Top 5 and 5 worst films about politics

Top 5 and 5 worst films about politics

Films about political life, whether French or foreign, there was a choice. Quite logical, to decide between these fantasies of our leaders, Marian She has chosen to resort to democracy, i.e. the internal voting to award the prizes for the most inspiring feature films…and the golden bidet for the most infamous. As usual, with presumed subjectivity. Here is the result of the count.


5. President by Henri Verneuil (1961)

Verneuil, Odier, Gabin, Blair. If those four names weren’t enough to convince you to spot this movie, here are a few more details: In 1961, Henri Verneuil adapted the novel with the name Georges Simenon. Jean Gabin returns the main role of Émile Beaufort, the old head of the council inspired by Georges Clemenceau and Aristide Briand, countering the political appetites of business MPs and his chief of staff, Philippe Chalamont, played by Bernard Blair. Always laughing thanks to Michel Audiard, President It is also of great interest, as today it appears as a watchdog film about both European construction and the intervention of finance in the country.

4. Malcolm X D Spike Lee (1992)

Spike Lee’s masterpiece. Never in his manager career do the right thing It will produce a complete thing like Malcolm X, his portrayal of the controversial African-American activist. An icon of black nationalism, a brilliant orator, and an orphan who has run through gangs and prison, Malcolm Little is embodied in every stage of Denzel Washington’s political journey. The actor’s formidable performance – from which the Oscars harshly escaped – remains an example of grace, complexity and charisma. Delighted, her background generously portrayed great Spike Lee… who went so far as to reenact Malcolm X’s trip to Mecca.

3. The kingdom Written by Rodrigo Soroguín (2018)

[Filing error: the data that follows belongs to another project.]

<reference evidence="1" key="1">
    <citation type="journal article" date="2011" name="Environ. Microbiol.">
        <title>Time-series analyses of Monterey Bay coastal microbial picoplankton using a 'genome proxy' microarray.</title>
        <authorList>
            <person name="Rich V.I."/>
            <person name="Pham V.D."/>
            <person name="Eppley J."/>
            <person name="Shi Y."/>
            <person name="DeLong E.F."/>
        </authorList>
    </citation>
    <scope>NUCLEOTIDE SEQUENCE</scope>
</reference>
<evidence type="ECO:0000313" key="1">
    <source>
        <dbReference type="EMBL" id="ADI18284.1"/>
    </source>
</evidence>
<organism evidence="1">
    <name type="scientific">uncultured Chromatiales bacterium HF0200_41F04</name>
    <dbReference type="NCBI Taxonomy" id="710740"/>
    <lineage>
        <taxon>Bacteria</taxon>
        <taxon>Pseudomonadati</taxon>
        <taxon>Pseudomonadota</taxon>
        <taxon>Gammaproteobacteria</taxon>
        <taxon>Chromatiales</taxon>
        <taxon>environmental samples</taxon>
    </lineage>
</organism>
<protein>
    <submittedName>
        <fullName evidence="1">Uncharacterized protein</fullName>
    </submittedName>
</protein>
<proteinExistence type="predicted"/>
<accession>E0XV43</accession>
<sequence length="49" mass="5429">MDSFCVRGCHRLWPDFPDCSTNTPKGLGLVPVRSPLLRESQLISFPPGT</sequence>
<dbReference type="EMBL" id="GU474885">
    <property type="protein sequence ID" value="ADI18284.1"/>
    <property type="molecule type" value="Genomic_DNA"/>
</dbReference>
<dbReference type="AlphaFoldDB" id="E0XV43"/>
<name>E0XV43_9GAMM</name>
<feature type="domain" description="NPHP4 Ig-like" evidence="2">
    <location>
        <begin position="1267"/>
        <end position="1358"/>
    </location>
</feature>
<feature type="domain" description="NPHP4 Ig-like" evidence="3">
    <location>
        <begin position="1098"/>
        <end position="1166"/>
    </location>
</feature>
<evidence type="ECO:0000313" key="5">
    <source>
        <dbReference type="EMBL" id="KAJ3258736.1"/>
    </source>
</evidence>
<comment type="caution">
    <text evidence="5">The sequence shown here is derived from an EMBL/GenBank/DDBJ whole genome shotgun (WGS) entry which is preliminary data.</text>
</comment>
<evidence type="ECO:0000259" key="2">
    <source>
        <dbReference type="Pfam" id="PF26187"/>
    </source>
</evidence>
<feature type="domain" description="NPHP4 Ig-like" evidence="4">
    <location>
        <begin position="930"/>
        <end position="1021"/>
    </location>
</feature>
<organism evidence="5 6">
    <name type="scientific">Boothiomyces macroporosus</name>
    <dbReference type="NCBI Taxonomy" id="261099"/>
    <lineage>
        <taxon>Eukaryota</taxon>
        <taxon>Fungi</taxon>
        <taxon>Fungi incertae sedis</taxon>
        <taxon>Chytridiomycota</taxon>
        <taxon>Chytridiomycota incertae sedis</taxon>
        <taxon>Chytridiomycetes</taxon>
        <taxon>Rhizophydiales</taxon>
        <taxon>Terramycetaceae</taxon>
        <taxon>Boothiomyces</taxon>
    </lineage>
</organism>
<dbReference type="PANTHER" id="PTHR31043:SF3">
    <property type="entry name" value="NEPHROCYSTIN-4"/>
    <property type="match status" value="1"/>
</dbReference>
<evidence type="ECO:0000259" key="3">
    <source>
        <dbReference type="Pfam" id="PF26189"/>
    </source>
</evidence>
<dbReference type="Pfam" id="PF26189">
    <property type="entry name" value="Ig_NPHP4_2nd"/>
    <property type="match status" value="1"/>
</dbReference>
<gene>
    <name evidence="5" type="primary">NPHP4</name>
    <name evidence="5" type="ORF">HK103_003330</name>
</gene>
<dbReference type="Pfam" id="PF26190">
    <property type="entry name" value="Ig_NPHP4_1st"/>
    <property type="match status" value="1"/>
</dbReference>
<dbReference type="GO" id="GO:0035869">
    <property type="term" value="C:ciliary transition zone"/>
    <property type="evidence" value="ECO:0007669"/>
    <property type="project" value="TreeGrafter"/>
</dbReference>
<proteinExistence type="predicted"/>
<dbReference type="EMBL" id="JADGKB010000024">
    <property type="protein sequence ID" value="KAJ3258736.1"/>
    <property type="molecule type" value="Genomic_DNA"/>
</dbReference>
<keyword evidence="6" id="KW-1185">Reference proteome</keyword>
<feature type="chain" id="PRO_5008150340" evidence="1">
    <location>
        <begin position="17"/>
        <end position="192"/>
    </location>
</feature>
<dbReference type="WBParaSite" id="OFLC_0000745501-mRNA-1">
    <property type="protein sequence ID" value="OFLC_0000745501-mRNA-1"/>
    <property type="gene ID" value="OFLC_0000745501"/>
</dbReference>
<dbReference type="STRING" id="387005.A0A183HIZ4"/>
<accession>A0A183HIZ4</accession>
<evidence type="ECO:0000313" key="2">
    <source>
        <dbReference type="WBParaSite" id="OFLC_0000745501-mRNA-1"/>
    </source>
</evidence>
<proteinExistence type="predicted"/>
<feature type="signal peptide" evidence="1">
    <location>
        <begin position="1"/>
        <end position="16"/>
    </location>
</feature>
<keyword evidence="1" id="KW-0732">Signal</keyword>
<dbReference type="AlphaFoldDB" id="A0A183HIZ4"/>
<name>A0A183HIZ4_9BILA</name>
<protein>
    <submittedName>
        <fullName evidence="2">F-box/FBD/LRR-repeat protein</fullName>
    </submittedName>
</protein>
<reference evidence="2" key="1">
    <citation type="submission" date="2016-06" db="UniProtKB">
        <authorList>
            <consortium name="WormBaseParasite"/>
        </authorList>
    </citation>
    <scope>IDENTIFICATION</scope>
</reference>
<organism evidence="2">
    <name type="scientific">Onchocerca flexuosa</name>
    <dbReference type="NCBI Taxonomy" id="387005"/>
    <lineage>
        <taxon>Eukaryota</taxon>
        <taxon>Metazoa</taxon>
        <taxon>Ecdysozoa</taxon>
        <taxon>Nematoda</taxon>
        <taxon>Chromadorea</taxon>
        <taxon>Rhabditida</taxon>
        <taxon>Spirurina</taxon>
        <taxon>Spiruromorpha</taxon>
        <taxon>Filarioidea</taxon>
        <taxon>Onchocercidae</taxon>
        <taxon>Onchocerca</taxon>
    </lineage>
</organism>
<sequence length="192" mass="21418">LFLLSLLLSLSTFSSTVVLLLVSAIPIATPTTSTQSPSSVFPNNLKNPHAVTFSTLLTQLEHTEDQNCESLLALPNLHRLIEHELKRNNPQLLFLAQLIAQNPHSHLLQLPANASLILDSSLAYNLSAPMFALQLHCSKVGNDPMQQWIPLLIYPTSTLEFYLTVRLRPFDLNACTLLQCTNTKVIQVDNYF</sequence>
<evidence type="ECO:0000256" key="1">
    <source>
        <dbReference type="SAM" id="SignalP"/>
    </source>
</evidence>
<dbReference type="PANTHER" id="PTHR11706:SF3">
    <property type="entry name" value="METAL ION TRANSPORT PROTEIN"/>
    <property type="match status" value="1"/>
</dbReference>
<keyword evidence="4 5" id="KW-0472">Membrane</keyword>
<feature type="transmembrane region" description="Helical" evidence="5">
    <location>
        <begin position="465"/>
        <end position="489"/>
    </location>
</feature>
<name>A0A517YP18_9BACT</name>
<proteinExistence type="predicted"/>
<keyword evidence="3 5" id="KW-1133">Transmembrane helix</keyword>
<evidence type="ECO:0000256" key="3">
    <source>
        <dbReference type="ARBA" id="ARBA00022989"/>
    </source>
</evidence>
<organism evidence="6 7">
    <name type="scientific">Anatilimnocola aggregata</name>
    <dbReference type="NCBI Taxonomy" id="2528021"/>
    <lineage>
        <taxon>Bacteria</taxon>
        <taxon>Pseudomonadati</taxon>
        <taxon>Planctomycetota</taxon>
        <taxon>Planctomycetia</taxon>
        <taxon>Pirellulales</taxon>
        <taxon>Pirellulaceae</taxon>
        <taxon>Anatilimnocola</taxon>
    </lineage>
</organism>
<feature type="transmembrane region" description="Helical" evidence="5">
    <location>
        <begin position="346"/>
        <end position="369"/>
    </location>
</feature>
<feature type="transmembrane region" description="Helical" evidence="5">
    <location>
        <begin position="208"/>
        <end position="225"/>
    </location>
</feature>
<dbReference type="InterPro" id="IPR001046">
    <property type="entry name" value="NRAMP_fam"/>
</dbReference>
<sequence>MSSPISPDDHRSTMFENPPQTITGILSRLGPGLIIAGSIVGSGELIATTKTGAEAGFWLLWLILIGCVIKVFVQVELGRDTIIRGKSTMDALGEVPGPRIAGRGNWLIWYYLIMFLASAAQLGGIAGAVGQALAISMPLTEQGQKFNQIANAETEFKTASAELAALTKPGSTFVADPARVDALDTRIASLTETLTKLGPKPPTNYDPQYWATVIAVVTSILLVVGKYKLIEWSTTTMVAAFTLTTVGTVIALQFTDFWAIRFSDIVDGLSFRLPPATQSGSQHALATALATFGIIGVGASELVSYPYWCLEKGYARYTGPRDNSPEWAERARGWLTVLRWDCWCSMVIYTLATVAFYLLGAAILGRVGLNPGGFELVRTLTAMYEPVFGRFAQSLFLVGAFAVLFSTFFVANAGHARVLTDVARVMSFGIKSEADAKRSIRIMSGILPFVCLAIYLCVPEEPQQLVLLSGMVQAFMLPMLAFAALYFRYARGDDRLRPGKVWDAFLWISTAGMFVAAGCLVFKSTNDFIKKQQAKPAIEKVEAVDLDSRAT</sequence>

A great hope in politics, Manuel Lopez Vidal sees his future in jeopardy when the issue of European subsidies embezzlement surfaces. Manuel, stuck in the throat, will stop at nothing to try to escape justice. All shots are allowed, all means are good to get out of it, including recording without him – in vain – one of his party comrades. Inspired by the Gortel Affair, a dark corruption case that rocked the Spanish Socialist Party a few years ago, The kingdom He casts a crude, pessimistic look at the pain of politics and the corruption inherent in power – and the will to maintain it. In the main role, Antonio de la Torre brilliantly embodies a kind of black Hispanic baron in a complete free wheel: the same absence of boundaries, superego, moral inhibitions. Watch this amazing scene captured in one long sequence shot in a house in Andorra as Manuel goes to retrieve the offending documents from which he will come out thanks to threats and deception, as always in his life – the culmination of this crumbling kingdom (Reno) of Manuel. He is good at sarcasm and black humor.

Read also:“Itinerary of a spoiled child”, “One + One” … The 5 best and 5 worst films of Claude Lelouch

2. Nixon D. Oliver Stone (1995)

Throughout the 1980s and 1990s, when he was at his peak, Oliver Stone specialized in dissecting the gray areas of contemporary America. after detachmentAnd Born on the 4th of July And JFKThe rebellious director has authored one of the most successful political biographies of Hollywood cinema, Nixon. An epic mural (long version exceeds 3 hours and 30 minutes) explores the intricacies of this head of state’s career steeped in contradictions: paranoid and endearing, conservative and daring, elusive and honest. Anthony Hopkins – who doesn’t look much like Richard Nixon – shows all of these aspects, sometimes at once. Few films have explored behind the scenes of the White House with such precision.

1. state practice Written by Pierre Schuyler (2011)